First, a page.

If Con looks closely at the article involving Qatar, he will notice that the Qatari players are in uniform. The Qatari women are wearing headgear and clothing of the exact same colour and pattern. Clearly, the issue was not to do with Islamic headgear. In fact, in most countries with a specific uniform code, concessions are made for groups with certain religious beliefs. I shall give another example of Singapore, as it is a multiracial country. In Singapore, both in schools and professionally, Muslims are allowed to wear headscarves (known there as tudungs) and Sikhs are permitted to wear turbans. One might observe the same in India, which has a large Muslim and Sikh population as well. A uniform dress code does not impinge on any of the fundamental liberties that Con asserts it does, because such liberties are understood, and concessions are made accordingly. The solution is not to do away with a uniform entirely.
1."Anatomy of Japanese Bullying." Nippon.com. N.p., n.d. Web. 30 Sept. 2014. <http://www.nippon.com...;.
2.Child Research Net http://www.childresearch.net...
3.Morita Yohji, Ijime no kokusai hikaku kenky$3;"Nihon, Igirisu, Oranda, Noruwē no ch!3;sa bunseki (International Comparison of Bullying"Analysis of a Survey of Japan, Britain, the Netherlands, and Norway), Kaneko Shob!3;, 2001
4.Watts, M. (1998), Cross-Cultural Perspective on Youth and Violence, JAI Press
1.National Institute for Educational Policy Research "Ijime tsuiseki ch!3;sa 2007-2009" (Pursuit Surveys on Bullying 2007~2009)
Your response to paragraph 2:
Even if team spirit in a school is "unnecessary", as you put it, it cannot be undesirable. The internet is replete with studies that show that school spirit is a positive reinforcement for the school"s objectives. I shall quote one, "It seems clear that school spirit is a very important dimension of what makes a school a place where students can achieve to their academic potential and develop as well rounded human beings able to operate in and contribute to our society." Dr. Cowan goes on to recommend "that schools develop a mechanism to review school spirit on a regular basis so that the part it plays in achieving the school"s mission can be used to best effect." Clearly a mechanism such as a uniform that unites the school is a positive outcome.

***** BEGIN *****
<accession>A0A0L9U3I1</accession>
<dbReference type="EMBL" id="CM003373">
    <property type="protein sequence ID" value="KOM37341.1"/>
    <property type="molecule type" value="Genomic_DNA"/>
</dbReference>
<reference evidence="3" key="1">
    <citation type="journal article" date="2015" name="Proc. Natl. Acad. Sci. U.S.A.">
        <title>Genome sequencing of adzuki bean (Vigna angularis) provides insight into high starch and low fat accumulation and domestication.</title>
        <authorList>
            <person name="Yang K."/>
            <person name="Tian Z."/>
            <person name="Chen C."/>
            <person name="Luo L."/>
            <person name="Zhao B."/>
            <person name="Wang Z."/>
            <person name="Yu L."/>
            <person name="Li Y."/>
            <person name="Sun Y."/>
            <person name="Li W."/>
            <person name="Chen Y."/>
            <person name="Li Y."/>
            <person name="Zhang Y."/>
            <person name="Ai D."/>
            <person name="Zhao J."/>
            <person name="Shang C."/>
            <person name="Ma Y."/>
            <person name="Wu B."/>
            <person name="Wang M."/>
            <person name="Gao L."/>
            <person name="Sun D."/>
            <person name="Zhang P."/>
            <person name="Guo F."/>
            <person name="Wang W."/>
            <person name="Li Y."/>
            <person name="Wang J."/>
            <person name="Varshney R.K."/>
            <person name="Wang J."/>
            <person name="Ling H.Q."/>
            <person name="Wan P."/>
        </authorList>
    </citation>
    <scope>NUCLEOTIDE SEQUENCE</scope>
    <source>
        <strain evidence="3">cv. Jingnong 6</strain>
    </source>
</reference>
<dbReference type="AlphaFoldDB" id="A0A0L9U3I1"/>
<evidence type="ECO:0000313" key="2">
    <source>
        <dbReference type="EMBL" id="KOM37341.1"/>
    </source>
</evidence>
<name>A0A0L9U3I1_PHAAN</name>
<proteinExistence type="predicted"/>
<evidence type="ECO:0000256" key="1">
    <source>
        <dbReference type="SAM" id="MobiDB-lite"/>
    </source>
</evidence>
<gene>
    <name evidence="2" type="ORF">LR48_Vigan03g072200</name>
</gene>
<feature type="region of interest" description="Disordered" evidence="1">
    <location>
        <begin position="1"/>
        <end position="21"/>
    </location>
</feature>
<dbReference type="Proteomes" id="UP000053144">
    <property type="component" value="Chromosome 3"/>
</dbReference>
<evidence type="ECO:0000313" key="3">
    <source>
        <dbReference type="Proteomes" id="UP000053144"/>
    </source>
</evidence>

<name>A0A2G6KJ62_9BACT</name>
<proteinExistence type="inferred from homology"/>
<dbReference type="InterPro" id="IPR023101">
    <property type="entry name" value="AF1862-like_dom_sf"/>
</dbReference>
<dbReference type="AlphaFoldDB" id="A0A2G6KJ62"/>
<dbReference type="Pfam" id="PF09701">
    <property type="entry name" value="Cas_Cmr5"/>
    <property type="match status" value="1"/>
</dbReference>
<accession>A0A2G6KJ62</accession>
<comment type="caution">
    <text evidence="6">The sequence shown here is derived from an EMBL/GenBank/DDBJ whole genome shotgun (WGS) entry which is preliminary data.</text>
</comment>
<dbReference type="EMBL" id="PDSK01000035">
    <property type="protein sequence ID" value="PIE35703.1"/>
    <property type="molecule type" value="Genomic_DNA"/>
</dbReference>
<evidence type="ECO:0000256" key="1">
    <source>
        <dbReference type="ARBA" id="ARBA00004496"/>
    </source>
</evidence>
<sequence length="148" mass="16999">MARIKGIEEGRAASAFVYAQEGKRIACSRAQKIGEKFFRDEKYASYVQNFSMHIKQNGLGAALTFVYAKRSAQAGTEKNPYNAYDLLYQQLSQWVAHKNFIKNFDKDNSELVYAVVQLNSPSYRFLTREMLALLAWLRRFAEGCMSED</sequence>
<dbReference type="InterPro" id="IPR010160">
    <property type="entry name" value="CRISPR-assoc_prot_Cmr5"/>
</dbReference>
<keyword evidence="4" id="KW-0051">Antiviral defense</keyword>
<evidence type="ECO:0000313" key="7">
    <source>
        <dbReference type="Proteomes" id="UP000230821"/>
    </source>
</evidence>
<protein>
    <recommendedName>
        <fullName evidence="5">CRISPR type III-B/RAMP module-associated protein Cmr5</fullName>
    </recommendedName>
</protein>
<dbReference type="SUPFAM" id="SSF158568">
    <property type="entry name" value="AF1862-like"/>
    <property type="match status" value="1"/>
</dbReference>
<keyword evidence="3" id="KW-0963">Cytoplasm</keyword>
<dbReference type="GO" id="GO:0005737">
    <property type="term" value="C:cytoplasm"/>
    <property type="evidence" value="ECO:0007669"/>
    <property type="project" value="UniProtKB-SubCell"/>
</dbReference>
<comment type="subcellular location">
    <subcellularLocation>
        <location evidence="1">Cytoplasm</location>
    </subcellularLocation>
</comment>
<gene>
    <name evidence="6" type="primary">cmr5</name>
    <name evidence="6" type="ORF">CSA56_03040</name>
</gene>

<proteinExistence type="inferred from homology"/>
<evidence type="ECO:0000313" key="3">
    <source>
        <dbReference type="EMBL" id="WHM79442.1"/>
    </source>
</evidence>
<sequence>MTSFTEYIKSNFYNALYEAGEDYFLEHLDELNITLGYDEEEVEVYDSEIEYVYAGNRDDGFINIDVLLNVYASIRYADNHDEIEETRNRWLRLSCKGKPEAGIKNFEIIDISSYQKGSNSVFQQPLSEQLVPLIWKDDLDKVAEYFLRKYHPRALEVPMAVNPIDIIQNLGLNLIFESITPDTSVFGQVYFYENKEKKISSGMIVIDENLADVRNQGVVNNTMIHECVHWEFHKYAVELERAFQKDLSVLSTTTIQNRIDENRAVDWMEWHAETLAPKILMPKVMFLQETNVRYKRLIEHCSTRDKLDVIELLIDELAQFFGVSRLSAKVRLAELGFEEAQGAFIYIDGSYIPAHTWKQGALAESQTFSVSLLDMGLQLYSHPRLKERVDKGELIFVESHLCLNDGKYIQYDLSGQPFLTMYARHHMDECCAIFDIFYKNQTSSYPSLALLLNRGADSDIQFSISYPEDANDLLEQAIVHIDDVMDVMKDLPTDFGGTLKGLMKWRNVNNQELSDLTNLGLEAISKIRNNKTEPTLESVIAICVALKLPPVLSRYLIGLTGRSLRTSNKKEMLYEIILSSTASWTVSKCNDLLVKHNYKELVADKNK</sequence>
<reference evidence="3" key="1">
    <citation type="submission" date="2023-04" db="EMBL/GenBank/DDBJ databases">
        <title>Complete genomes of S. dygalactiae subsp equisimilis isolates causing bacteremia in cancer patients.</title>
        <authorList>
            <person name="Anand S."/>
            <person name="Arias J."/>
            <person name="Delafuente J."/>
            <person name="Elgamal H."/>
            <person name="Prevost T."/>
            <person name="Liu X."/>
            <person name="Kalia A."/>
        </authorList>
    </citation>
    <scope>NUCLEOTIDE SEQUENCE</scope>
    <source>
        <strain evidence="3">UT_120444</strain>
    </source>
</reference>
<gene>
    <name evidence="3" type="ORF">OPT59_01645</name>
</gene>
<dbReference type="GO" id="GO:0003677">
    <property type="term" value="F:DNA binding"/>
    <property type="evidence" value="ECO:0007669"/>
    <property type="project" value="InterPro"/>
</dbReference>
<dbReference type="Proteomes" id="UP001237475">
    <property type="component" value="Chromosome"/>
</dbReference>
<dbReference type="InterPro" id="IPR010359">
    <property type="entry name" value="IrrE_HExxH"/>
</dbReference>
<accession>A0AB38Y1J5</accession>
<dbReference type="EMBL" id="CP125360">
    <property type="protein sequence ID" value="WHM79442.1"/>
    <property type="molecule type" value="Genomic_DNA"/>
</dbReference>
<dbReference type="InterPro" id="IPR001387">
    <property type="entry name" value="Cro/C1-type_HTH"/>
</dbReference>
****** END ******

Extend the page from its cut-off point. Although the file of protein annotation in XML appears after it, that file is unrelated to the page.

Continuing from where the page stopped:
1.Cowan, Linda. "Does positive school spirit allow students to engage more positively in learning and achieve greater success?." A Research Investigation Undertaken As Part of Principals" Sabbatical Leave - (2005): n. pag. Educational Leaders. Web. 30 Sept. 2014.
Response to paragraph 3:
To begin with, I have a source in my opening arguments that substantiates my claim that clothing affects first impressions, in specific context of school attire. The source that Con has quoted is vague and not tailored for a school related discussion. Nonetheless, I shall copy the original source again and accommodate Con. I quote the Journal of Fashion Marketing and Management, Professor Karen Pine of the University of Herfordshire, as well as the American Psychological Association, in saying that dressing style makes a big difference in first impressions. My original argument stands firm.
1.Holloman, Lillian. "VIA Holloman." VIA Holloman. N.p., n.d. Web. 25 Sept. 2014. http://www.via.vt.edu...
2.Howlett, Neil, Karen Pine, Ismail Orak"ioglu, and Ben Fletcher. "The influence of clothing on first impressions: Rapid and positive responses to minor changes in male attire." Journal of Fashion Marketing and Management 17.1 (2013): 38-48. Print.
3.Pine, Karen. "The Effect of Appearance on First Impressions." - - (0): n. pag. http://karenpine.com.... Web. 30 Sept. 2014.
4.Rowh, Mike. "First impressions count." gradPSYCH Magazine 1 Nov. 2012: 32. Print.
Response to paragraph 4:
I have no idea why Con has listed all the possible reasons for professionals wearing uniforms. It simply reinforces my argument that uniforms are a reality of the world we live in, and the sooner students adapt to that, the better.
I have not, at any point, suggested that uniforms prepare students for the "harsh" realities of the world, nor do I suggest that wearing a uniform can prepare students for the job-scope of someone who wears a uniform. Instead (and I apologise for not being clearer), a strict dress code emphasises the importance of being neat and kempt, rather than being flashy and innovative. In many situations in this "harsh" world, adults are forced into certain dress codes. Be it for an interview, a meeting, etc. At such occasions, a major differentiating factor (which is substantiated in sources quoted above), can be how neat one looks, how well the clothes fit them, whether their clothes are ironed properly. These distinctions are best drawn with a uniform dress code, because it enables the minute differences between the clothes everyone wears to be highlighted.